It was a stupidly windy day when I was here, but my 3 Legged Thing tripod seemed to stand up to that admirably, even while doing a long exposure with a B&W filter.
No matter how strong the wind blew, however, those fans on the top did not move at all which leads me to question the overall usefulness of them.
Processing was a straightforward affair; I sharpened a little in CS6 and then ran it through one of the filters in B&W Effects 2 by Topaz Labs – simple.
I hope everyone has had a good week.
This is an automated post, as I am currently in Beijing; therefore my responses will be slow – if at all.
Every time I write the wond ‘cannon’ nowadays I seem to mistype it as Canon.
These cannons are to be found in front of the Imperial War Museum, which is the building you can see in the background. It’s one of those locations that can leave you slightly frustrated as a photographer; not because it’s a busy place and people are always walking into your shot, but because the cannons and the path that leads up to the building aren’t quite symmetrical.
I often find this a cause of angst when taking images, especially so when it comes to architecture. I wonder how such things are built without this additional bit of due care and attention.
This is an automated post, as I am currently in Beijing; therefore my responses will be slow – if at all.
I first noticed this text written in this wall a few years ago while I was on a boat on the Thames river. I couldn’t believe I hadn’t seen it before, having been in the area hundreds of times over the past decade – but I guess that’s one of the great things about London and the fact you can always notice new things.
I was on a photocrawl a couple of weeks ago when I finally got around to taking a few photos of it. It was a wet and snowy day, and I had been walking around for a little while before finally getting to this spot – and it’s here where I decided to finally get the camera out of the bag and start shooting, which I’m glad I did as I had a pretty creative shooting session after taking this image, and it would have been easy on such a day to simply not take my camera out of the bag at all.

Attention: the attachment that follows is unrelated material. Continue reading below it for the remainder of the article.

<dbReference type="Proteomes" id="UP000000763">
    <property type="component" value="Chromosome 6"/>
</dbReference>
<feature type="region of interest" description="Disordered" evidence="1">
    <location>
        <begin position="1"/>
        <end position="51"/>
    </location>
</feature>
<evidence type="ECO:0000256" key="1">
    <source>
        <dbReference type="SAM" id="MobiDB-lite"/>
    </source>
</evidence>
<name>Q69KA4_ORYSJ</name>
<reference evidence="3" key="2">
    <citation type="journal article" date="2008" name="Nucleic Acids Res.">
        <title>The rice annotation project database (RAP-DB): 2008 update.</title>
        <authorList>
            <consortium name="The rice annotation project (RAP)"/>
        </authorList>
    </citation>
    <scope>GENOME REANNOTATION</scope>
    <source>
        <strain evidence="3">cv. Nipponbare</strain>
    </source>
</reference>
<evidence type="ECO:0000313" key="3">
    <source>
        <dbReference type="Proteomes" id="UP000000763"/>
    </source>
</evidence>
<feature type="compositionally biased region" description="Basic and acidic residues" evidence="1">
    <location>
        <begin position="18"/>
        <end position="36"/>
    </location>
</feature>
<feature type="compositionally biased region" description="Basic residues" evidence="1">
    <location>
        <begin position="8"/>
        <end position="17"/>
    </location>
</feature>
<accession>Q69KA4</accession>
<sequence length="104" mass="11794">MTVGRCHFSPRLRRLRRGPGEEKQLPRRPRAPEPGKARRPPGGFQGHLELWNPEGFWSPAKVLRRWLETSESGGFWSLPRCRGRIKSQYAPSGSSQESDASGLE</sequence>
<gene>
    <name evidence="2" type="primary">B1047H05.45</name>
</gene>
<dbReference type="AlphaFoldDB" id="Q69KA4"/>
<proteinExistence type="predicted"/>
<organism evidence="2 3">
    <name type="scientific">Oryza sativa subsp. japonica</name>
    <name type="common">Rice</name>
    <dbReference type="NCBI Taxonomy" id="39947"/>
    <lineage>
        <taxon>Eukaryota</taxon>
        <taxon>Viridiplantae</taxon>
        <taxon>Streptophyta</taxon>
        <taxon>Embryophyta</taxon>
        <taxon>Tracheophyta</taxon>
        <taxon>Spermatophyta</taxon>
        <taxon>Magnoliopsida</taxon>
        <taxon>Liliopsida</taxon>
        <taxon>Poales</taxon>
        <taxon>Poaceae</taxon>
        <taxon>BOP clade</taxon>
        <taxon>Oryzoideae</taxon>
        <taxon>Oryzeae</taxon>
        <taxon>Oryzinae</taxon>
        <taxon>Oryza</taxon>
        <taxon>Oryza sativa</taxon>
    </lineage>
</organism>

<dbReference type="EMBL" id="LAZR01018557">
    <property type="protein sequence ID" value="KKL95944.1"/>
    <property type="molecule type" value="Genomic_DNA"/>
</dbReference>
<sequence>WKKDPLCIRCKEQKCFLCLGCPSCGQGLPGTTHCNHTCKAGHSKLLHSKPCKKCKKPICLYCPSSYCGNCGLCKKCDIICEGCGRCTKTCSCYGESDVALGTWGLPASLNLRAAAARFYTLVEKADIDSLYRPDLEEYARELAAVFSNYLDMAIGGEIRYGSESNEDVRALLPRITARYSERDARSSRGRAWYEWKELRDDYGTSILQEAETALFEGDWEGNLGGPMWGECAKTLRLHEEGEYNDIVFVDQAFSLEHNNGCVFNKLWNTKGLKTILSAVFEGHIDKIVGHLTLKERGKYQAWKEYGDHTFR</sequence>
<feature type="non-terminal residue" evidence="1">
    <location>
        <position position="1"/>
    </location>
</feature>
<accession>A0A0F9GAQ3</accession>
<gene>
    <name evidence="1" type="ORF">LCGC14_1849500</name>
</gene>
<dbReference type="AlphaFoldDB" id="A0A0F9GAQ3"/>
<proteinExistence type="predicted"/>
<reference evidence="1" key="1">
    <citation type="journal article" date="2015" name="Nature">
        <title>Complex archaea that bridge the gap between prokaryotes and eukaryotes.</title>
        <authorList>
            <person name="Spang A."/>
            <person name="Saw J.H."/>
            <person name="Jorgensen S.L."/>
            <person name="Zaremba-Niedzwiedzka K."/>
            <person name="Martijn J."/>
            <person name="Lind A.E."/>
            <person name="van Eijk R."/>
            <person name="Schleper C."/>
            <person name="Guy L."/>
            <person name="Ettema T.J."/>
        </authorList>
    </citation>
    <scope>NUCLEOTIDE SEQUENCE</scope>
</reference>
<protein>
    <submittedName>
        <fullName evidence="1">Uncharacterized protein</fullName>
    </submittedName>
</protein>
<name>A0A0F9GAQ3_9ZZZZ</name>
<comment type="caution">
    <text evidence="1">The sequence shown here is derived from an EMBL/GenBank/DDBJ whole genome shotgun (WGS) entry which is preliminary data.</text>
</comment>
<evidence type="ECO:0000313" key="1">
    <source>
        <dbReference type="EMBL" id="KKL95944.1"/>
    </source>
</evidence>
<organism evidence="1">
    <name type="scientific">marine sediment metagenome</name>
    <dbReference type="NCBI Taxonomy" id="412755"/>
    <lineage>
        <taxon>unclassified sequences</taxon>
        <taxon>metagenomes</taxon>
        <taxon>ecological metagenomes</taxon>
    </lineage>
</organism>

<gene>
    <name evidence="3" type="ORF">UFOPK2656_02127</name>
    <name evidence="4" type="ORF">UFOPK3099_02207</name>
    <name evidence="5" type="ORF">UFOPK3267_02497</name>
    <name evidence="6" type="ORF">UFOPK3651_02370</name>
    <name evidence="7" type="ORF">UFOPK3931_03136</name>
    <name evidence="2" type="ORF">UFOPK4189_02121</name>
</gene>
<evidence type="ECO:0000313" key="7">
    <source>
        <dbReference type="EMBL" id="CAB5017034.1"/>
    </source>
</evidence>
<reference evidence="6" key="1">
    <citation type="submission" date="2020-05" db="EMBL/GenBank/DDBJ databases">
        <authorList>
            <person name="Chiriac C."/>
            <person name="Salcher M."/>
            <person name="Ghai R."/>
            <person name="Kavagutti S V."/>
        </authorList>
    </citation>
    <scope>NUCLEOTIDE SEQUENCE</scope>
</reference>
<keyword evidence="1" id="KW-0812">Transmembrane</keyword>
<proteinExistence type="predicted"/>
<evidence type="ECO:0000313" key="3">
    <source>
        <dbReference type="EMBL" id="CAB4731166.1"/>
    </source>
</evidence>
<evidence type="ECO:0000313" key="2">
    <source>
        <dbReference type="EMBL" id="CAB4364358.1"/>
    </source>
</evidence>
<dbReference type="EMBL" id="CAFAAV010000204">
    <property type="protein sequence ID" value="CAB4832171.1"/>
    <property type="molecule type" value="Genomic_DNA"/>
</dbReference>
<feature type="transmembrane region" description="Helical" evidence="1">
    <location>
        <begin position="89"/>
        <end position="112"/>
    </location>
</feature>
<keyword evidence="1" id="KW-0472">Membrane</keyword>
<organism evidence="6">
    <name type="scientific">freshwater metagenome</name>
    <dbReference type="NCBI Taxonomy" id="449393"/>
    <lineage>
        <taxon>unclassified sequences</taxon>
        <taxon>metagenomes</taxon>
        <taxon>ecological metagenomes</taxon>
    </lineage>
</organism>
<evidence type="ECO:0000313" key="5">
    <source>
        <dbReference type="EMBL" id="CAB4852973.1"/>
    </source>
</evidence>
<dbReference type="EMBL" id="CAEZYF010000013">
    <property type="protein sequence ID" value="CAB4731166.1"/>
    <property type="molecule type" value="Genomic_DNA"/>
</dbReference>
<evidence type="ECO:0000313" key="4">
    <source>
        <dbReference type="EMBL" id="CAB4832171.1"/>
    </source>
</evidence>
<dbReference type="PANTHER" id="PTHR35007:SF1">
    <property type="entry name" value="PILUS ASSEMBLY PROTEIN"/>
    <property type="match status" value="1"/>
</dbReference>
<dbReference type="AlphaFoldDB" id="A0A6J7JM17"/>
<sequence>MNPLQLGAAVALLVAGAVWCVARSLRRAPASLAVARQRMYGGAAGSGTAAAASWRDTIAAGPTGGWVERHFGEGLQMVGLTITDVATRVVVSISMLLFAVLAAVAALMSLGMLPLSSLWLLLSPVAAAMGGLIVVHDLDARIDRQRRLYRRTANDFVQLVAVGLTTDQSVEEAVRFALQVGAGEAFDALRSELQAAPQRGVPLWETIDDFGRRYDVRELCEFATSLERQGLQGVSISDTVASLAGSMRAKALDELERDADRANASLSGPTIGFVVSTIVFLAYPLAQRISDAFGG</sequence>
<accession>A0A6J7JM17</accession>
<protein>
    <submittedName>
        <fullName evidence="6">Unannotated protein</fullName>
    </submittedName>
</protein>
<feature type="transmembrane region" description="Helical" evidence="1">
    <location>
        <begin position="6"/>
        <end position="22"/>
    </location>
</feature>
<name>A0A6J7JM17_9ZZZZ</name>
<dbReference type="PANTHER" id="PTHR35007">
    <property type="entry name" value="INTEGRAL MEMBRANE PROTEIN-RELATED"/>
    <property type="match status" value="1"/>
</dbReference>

This is an automated post, as I am currently in Beijing; therefore my responses will be slow – if at all.
This is a glimpse at a very small section of the Heygate Estate in South London. It’s a large, empty estate that is due to be demolished at some time or other, and simply sits there unused – mostly looking drab if it wasn’t fot the graffiti that offers a colour burst around every corner.
Though I’ve known about it for some time I had never ventured there, but took the opportunity to do so on a photocrawl last week where the starting point was the Elephant & Castle, and the main item I wanted to photograph was the Strata Tower (coming up later this week).
Next time Jim is in town I think we should certainly head here for a quick walk around.
Long time readers of my photoblog may remember that I did a set of images from around the Olympic Park in London while we were hosting that magnificent event. Those who take far too big an interest will also remember my image of Orbit. If you do remember these things then, please, stop paying so much interest in me. It’s a little creepy to be honest…what’s next, telling me that you know what time I shower in the morning?
Just kidding, of course.
I don’t shower.
Anyhoo – this is my exiting Orbit via the staircase after enjoying the sights of London from the viewing area which is at the top of it. It’s the place I was while taking yesterday’s image of the skyline and rain over London.
I’m off to Beijing tomorrow for a week of work followed by a few days leisure. I’ll be scheduling Monday – Friday posts to go up on this site so you stalkers don’t miss my daily updates.
Yes, the large mass of swirling black clouds in this image indicate that it was another rainy day in London. It was a cold one too, but we’ve had a lot of that lately.
I bet it’s the wrong kind of rain though. No doubt as soon as the sun pops his head out in the near future we’ll be thrust back into a hosepipe ban of some sort.
Okay, I guess it’s time to play a game of ‘name that building’. One point for naming any of the buildings in this image, and two points if you can tell me where I was when I took it – not that I was drunk and don’t know where I was, of course. If you need help you can look at the image tags (depending on where you are reading this).